We are a society that expects results immediately. Especially in the age of instant gratification, where if we don’t know something we can just whip out our phones and look up the answer. If we want Thai food for lunch and Canadian food for dinner, we can do that any night of the week. If we want something exotic, we can go on Amazon and get same-day delivery.

Mindfulness is not for that mindset. While you can find enlightenment immediately, it often takes struggle and years of vigilance and practice. This is because our lives are filled with things that have screwed up our minds and given us huge biases. Watch the “news” and you’ll see it everywhere.

In a world that is moving faster and faster, giving us more to do and see at every moment, mindfulness meditation is about going the opposite direction. It’s about slowing down and just observing. It’s also about letting go of things.

We want more and more. Always grasping for new bright shiny objects, just look at the people salivating over Apple’s new lineup… Mindfulness is about no grasping, but simply observing and letting things slip away again.

We are born, we live, and we die. We come from the Earth, borrow this form for a while, then dissolve back into the Earth when our time is up. It’s the way of things.

That’s the way we look at our experience when we use mindfulness and meditation. It’s an exercise in self-control without seeking to control ourselves at all. If you think that’s paradoxical, you will understand when you practice.

This is a huge change from the way our culture is going, and one reason mindfulness meditation doesn’t work for so many who try it. It’s not like buying a new iPhone. There is rarely instant gratification. You seldom get what you expect, and the mere thought of having expectations will kill your mindfulness practice faster that you can say “selfie.”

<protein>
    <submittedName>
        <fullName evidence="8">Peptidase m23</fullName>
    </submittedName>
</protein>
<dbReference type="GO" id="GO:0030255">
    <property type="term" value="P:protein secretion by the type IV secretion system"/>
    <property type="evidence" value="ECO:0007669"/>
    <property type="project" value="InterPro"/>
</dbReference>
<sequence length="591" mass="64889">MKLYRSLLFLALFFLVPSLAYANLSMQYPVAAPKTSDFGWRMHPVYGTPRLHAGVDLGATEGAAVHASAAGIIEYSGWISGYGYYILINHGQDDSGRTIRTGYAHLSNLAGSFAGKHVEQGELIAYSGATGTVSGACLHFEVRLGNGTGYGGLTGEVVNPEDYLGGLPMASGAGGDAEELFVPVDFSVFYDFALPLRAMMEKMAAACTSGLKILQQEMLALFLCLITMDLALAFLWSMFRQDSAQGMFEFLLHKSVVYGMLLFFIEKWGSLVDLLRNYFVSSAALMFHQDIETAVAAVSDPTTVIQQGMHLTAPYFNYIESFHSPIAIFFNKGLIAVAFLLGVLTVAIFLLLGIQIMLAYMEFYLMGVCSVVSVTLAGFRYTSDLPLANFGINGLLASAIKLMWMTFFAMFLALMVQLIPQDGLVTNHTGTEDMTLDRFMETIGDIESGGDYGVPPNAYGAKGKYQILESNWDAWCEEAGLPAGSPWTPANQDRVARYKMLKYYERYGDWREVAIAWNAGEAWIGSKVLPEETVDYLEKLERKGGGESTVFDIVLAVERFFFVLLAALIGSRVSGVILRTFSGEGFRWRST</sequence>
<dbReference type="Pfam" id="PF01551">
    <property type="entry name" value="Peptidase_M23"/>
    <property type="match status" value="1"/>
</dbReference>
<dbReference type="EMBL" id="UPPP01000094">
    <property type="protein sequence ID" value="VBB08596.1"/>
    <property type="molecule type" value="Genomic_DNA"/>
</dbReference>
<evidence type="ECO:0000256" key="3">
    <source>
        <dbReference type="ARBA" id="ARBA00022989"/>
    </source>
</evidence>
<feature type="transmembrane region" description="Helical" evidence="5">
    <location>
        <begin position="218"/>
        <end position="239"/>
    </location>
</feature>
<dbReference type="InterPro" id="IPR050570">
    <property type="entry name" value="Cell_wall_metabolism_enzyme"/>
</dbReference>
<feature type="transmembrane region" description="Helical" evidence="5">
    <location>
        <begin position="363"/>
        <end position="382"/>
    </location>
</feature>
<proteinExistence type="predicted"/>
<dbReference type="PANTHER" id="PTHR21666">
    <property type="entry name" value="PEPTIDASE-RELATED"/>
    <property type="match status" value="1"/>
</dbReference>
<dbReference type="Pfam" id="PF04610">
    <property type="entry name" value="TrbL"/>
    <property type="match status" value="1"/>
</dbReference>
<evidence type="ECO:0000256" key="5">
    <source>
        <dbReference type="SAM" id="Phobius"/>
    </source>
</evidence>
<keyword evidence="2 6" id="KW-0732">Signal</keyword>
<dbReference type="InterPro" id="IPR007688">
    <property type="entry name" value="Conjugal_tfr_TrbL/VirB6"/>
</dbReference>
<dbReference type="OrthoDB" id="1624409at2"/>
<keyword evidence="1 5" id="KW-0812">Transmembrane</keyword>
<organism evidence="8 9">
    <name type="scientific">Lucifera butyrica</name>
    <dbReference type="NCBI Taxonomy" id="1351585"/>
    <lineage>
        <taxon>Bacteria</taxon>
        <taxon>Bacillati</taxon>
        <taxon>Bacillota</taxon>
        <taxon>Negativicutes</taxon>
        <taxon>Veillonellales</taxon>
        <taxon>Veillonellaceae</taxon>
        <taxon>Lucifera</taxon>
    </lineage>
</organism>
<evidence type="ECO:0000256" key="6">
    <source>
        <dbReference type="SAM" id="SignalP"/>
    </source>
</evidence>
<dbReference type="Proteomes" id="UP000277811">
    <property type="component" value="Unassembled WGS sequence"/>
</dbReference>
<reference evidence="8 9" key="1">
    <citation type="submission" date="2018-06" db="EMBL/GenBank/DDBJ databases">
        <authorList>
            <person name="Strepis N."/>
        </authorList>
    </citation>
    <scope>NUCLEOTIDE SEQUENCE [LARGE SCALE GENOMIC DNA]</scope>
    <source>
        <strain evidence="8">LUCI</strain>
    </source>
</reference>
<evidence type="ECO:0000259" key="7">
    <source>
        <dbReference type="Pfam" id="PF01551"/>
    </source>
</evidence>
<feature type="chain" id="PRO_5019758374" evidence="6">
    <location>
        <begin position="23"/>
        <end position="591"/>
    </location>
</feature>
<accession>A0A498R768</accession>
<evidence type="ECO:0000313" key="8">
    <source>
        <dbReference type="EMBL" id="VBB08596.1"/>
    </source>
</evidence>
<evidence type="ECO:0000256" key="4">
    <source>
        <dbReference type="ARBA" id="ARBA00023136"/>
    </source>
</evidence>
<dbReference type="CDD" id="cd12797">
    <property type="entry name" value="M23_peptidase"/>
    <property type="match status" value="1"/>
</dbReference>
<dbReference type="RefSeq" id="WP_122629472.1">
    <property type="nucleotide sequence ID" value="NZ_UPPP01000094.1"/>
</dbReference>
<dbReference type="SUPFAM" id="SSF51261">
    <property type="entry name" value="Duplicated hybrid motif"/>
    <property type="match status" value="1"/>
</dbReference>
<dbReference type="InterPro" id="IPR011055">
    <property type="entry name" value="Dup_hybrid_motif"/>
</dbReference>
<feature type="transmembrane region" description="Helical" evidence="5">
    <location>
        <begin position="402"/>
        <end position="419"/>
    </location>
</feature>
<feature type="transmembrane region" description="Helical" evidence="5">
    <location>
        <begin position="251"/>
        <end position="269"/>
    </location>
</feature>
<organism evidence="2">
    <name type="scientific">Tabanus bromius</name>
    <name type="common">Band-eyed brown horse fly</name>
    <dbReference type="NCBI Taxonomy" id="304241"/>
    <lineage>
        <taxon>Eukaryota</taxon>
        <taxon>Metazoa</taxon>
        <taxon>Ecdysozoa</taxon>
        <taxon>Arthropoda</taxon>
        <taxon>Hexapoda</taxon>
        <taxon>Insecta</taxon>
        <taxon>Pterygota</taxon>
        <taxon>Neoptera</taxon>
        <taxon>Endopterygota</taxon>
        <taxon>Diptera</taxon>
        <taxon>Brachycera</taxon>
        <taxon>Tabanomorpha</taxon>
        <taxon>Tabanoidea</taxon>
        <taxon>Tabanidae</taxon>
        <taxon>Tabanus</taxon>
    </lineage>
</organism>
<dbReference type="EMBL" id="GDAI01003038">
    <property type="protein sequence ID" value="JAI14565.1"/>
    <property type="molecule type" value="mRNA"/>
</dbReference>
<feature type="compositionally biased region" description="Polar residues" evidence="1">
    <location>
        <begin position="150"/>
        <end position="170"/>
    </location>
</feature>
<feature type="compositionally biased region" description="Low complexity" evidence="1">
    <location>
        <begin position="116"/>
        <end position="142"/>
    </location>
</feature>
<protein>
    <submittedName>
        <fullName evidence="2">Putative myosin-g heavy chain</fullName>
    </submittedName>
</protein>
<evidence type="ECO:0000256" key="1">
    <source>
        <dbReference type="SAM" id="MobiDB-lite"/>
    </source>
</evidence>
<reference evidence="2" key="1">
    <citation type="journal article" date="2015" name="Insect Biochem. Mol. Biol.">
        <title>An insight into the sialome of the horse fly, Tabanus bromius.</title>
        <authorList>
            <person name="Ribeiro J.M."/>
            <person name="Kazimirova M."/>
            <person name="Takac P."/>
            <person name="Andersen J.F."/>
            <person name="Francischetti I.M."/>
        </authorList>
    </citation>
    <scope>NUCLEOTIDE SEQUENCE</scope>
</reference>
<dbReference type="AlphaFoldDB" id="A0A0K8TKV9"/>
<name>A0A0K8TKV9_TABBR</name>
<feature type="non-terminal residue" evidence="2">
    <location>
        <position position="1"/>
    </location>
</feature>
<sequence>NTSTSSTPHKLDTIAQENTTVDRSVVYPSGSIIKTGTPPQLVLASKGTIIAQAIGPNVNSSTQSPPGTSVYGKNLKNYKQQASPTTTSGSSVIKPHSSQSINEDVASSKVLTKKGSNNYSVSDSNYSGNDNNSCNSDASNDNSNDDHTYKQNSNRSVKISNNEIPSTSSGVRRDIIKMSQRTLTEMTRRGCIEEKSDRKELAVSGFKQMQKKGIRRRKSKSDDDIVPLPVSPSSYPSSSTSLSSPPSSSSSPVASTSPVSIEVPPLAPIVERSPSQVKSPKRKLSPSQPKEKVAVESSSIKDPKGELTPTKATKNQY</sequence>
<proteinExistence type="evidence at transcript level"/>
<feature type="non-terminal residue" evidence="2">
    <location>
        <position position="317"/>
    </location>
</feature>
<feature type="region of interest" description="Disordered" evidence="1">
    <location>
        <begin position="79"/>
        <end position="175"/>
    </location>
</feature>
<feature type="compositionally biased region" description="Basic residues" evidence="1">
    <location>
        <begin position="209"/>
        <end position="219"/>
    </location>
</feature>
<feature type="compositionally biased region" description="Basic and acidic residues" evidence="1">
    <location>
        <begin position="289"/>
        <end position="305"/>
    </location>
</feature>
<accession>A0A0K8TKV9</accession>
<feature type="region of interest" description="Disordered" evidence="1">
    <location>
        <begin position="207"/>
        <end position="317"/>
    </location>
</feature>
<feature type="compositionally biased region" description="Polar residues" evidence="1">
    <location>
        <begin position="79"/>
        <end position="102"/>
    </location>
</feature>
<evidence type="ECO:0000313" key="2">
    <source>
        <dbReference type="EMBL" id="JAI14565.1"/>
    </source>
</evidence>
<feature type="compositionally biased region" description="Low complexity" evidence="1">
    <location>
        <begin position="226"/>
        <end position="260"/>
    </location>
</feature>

That said, there are plenty of courses, and I go over many of them in my newsletter. There are always new ones coming out, but the core always stays the same. It comes down to how you learn, from whom, and how much you resonate with the material and instructor.

Are You In Control of Your Life?

Here’s another wonderful thing about modern culture. The belief that we are in control and responsible for everything in our lives. What a quaint belief.

It works for managers in corporations, who will offer mindfulness meditation classes to their employees to boost “morale,” Then, when employee engagement results come back and still suck, the management can tell employees that it’s their fault for not being “mindful” of their feelings and negative attitudes, even though most corporate “jobs” are indentured servitude, but I digress.

Maybe conditions in many corporations just flat out suck? I don’t know. It’s different everywhere and in each unique case, but I will say that using mindfulness for increasing productivity and padding the bottom line for shareholder value is suspect. Some companies do use to to benevolently enhance the well-being of their people, and that is wonderful.

But does practicing mindfulness meditation put us in control of our lives? Hardly. It does give us tremendous insight into how, in seeking to control our lives, we are actually in far less control than we realize. Our lust for things that attract us and our incessant avoidance of anything that pushes us out of our comfort zones or just makes us squirm keeps control locked away. We in essence imprison ourselves.

Mindfulness and meditation are keys that unlock the many cell doors that keep us confined. By learning to let things pass, we give ourselves incredible freedom in life. We realize that we are not fully in control of some things, and that’s cool.

What We Are Really In Control Of?

If we are not in total control of everything in life, then what are we in control of? Anything?


We are in control of our reaction to the world. We are in control of how we behave. We are in control over how much control attachments and aversions have in our lives. We can learn to lessen our dependence and addictions, and therefore, set ourselves free.

We can learn to meditate. We can learn to practice mindfulness. We can change the world by changing ourselves.

Here is how I do it. Join me.